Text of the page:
Game of Kaiju Thrones: A review of Godzilla: King of the Monsters

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Image owned by Warner Bros and Legendary and from Dread Central (Ghidorah goes for the jugular)

There is nothing from my recollection of Godzilla: King of the Monsters to suggest the decidedly mixed reception it has received.

Many have cried dissent for the human characters and their role in the film. I don’t think they were anything special and some did have cliche backgrounds. At the same time, they didn’t bore me or made me miss when the monsters were tearing up.

It came across as an earnest love letter to the over sixty years of Godzilla films, the vast majority from Toho’s Japanese output. The callbacks and allusions, real or perhaps imagined were really touching. When it comes to an American production handling the tropes, aesthetics and flavor of a Godzilla film, it seems peerless. It certainly was as entertaining a romp as anything I had been expecting.

So, why the divide? Perhaps critics want more from a franchise that has been around for so long. They wanted better dialogue, better plotting and if it were even possible, sensible explanation for something like giant monsters. Perhaps if I am being too harsh or am misreading the complaints, it could be they wanted what they actually did get but better.

I can’t blame anyone for wanting a group of human characters that go beyond the needs of propelling the monsters from place to place, from fight to fight. Perhaps, after all this time having a human cast that lingers in the mind as strongly or just strongly enough is an innovation they want from these type of films.

I would be fine with that one day, and no, I will not be recalling the human characters as strongly as the monsters. That was expected and the film met expectations. Speaking of monsters…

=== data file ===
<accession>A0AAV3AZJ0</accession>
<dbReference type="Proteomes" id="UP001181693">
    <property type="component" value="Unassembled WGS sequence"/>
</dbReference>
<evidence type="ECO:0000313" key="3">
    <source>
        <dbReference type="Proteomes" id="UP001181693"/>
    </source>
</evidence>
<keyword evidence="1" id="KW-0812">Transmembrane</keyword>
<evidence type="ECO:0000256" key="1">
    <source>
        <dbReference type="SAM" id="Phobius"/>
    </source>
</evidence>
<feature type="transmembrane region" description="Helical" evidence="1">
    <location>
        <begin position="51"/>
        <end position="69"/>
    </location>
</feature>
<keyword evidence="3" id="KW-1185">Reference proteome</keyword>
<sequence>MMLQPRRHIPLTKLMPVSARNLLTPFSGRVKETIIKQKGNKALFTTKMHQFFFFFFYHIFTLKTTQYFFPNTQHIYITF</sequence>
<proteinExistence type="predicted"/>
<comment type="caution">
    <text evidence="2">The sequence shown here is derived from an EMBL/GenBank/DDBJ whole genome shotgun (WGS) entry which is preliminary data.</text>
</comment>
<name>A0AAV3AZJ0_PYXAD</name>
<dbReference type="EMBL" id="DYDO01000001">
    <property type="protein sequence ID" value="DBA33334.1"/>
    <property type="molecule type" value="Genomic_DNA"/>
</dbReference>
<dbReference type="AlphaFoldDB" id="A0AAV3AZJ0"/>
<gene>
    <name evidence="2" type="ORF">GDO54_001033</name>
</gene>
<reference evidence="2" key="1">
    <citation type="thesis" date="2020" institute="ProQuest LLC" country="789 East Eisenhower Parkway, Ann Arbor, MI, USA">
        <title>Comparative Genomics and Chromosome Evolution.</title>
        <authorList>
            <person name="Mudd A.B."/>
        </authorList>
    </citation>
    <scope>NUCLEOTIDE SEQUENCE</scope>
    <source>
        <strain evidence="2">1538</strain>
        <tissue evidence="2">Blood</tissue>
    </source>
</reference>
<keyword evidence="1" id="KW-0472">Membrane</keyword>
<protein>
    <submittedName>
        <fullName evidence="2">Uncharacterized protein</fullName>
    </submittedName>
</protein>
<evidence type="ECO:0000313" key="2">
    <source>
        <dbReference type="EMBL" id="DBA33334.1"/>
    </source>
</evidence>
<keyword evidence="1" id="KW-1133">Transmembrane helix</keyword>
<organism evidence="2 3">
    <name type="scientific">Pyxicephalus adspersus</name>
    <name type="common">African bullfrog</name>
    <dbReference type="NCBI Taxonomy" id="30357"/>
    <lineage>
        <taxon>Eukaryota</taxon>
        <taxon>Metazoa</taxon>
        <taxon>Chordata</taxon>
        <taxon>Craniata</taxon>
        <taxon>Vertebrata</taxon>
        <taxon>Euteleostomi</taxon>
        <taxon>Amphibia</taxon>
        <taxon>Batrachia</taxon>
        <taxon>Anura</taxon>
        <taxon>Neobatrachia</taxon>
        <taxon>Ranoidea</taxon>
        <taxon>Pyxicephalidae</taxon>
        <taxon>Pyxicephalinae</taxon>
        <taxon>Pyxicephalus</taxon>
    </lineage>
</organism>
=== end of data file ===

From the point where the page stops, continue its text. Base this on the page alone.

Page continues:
As is more or less agreed upon, the monsters are the best part of the film and that’s not just a case of victory by default. The characterization and presence of the kaiju or as the film titles them, “titans”, is marvelous stuff.

Sometimes, all that needs to be said in any scene with the monsters is how they act, how they observe what is happening around them and how they look at those squishy little humans.

Even though the movie confirms there are plenty more titans than just the four advertised: Godzilla, Ghidorah, Mothra and Rodan, they are given for my tastes, just enough screentime.

It’s not new to give the monsters characterization that verges, if not becomes practically human, but it works wonders in suspending the proper disbelief. I buy into the excessive nonsense of this world because the monsters feel real. The sense of scale of these monsters and their impacts on the world, whether they intend the carnage they bring or not, is something to behold.

It is beautiful yet terrible.

King Ghidorah, who has only ever been the hero once before in the franchise, is the main kaiju antagonist and he is legitimately scary. He has come a long way from his 60s debut, when his sound effect and the inflatable-tube man way of moving his three heads was more hilarious than ominous. Ghidorah is just a mean S.O.B. and I love it.

I will admit that the acting from my species is not the best, but its not bad either. I don’t remember cringing from anything anyone said. It’s more a case of how cliched each person’s role is and that is more of a nitpicky gripe I can fall in agreement with.